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New babies pushing VIP message

VIP social work team leader Jenny Milne, left, VIP clinical co-ordinator Narina Sewell cutting the cake, donated by Masterton Pak ‘n Save, VIP community coo-rdinator Brad Martin, and VIP administrator Brenda Johansen. PHOTO/HAYLEY GASTMEIER

Hayley Gastmeier

Babies born in Wairarapa Hospital will for the foreseeable future be leaving the maternity ward wearing an important message.

Wairarapa District Health Board’s Violence Intervention Programme is behind the new initiative, which will have all new-borns receiving a bodysuit that has the message, either in English or in te reo Maori, “I deserve to be happy, healthy, and safe” on the back.

Newborn baby Cherry wearing one of the VIP body suits.

On the front, it says, “fragile, handle with care”.

VIP has launched the project during the month of November to coincide with White Ribbon Day, which promotes the importance of men having respectful relationships with women and to live by respectful values.

The goal is to prevent violence.

VIP has received additional funding to allow the project to continue throughout 2020.

The initiative also includes five community champions saying what happy, healthy and safe means to them, with their comments to be displayed on screens throughout Wairarapa Hospital.

The champions are Masterton Mayor Lyn Patterson, youth worker Alan Maxwell, Rangitane o Wairarapa cultural adviser Mike Kawana, kuia Aunty Mihi, and lawyer Gretchen Freeman.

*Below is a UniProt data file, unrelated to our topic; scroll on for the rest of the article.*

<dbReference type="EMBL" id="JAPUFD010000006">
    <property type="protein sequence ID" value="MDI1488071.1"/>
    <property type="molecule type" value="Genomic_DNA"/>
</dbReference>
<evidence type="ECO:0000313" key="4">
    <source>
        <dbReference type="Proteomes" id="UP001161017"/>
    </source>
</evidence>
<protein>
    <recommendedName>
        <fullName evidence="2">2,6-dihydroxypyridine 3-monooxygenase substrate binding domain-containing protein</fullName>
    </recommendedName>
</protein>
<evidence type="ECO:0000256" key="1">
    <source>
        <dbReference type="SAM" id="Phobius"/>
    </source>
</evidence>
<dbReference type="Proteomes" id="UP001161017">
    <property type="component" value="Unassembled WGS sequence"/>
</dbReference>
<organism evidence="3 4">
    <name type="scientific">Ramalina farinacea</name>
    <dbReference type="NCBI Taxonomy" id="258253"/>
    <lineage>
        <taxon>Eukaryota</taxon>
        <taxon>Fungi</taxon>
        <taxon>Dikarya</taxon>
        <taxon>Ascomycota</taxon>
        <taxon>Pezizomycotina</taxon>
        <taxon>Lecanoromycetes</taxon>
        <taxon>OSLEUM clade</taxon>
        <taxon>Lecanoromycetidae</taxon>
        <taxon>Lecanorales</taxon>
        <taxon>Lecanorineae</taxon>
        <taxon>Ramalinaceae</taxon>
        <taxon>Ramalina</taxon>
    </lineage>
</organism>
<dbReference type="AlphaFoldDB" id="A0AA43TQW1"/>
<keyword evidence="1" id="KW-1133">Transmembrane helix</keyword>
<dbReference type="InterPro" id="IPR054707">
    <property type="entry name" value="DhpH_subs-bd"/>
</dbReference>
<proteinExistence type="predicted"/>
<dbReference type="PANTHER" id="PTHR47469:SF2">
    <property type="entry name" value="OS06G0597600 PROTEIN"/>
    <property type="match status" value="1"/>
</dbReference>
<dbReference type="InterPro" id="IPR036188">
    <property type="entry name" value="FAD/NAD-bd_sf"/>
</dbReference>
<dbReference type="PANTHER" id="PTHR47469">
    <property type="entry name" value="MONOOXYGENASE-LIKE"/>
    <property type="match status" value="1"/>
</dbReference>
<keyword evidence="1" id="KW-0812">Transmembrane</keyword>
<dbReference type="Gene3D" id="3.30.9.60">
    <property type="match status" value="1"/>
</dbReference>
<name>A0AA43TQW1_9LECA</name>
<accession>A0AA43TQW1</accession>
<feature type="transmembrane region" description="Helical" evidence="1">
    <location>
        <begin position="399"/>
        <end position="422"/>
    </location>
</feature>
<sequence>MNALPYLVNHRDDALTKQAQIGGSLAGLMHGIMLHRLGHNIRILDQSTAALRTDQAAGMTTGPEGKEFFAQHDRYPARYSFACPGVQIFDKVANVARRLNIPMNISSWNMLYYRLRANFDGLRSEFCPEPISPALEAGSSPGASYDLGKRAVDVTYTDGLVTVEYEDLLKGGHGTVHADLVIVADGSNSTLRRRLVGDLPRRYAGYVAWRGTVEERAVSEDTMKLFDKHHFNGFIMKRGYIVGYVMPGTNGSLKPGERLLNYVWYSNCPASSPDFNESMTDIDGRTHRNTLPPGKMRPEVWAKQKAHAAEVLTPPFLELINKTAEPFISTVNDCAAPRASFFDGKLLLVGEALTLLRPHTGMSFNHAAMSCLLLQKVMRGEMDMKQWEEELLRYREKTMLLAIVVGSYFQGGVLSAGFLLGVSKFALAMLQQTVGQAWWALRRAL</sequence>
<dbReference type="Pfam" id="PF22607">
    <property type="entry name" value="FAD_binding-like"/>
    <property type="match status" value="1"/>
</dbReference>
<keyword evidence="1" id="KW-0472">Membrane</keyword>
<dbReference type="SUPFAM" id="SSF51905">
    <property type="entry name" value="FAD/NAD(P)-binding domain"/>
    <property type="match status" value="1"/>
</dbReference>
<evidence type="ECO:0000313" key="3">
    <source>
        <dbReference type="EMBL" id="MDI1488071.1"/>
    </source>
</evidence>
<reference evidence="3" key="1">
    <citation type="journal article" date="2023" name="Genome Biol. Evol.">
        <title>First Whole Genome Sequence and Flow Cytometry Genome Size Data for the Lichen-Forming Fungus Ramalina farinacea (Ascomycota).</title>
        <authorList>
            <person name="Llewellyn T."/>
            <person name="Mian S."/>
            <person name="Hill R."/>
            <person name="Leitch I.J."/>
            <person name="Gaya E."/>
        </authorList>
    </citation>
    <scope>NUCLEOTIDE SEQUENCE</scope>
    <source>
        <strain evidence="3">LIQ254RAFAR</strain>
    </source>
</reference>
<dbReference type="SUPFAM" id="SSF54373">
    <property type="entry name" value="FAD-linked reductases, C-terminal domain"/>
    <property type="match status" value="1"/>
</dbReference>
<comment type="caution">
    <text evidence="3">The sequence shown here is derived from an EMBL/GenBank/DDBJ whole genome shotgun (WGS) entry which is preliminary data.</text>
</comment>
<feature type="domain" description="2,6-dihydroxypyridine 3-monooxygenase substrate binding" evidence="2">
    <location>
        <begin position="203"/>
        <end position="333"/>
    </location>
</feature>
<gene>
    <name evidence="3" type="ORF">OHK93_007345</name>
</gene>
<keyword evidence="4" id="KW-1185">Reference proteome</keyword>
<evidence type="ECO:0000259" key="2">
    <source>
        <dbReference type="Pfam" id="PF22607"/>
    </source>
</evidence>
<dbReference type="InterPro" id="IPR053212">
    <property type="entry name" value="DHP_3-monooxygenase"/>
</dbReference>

At the project launch last week, VIP clinical co-ordinator Narina Sewell said the initiative promoted “looking after our children”.

She said it would not have been possible without financial support from the Maternity Quality and Safety Programme, Rangitane Tu Mai Ra Trust, Lee Malneek Contractors, and Wairarapa Community Health Trust.

VIP supports health sector family violence programmes throughout New Zealand.

“If we can reduce the rate of family violence we can drastically reduce the cost of health,” Narina said.

One of the mum’s who received a bodysuit for her newborn baby, Cherry, said the onesies were a great idea, adding that the message would get out even when on the washing line.

In her message, Aunty Mihi said a stable whanau needed to experience love, even when relationships break down.

“A happy home is a secure environment for the bringing up of infants (mokopuna) and teenagers (rangatahi) to ensure a safe and happy future.”

Alan Maxwell said, “Be connected to people who care, be mindful of what you watch, read and listen to.

“They all feed your wairua (soul) just as food feeds the body.

“Eat healthy, be active, connect with nature.”

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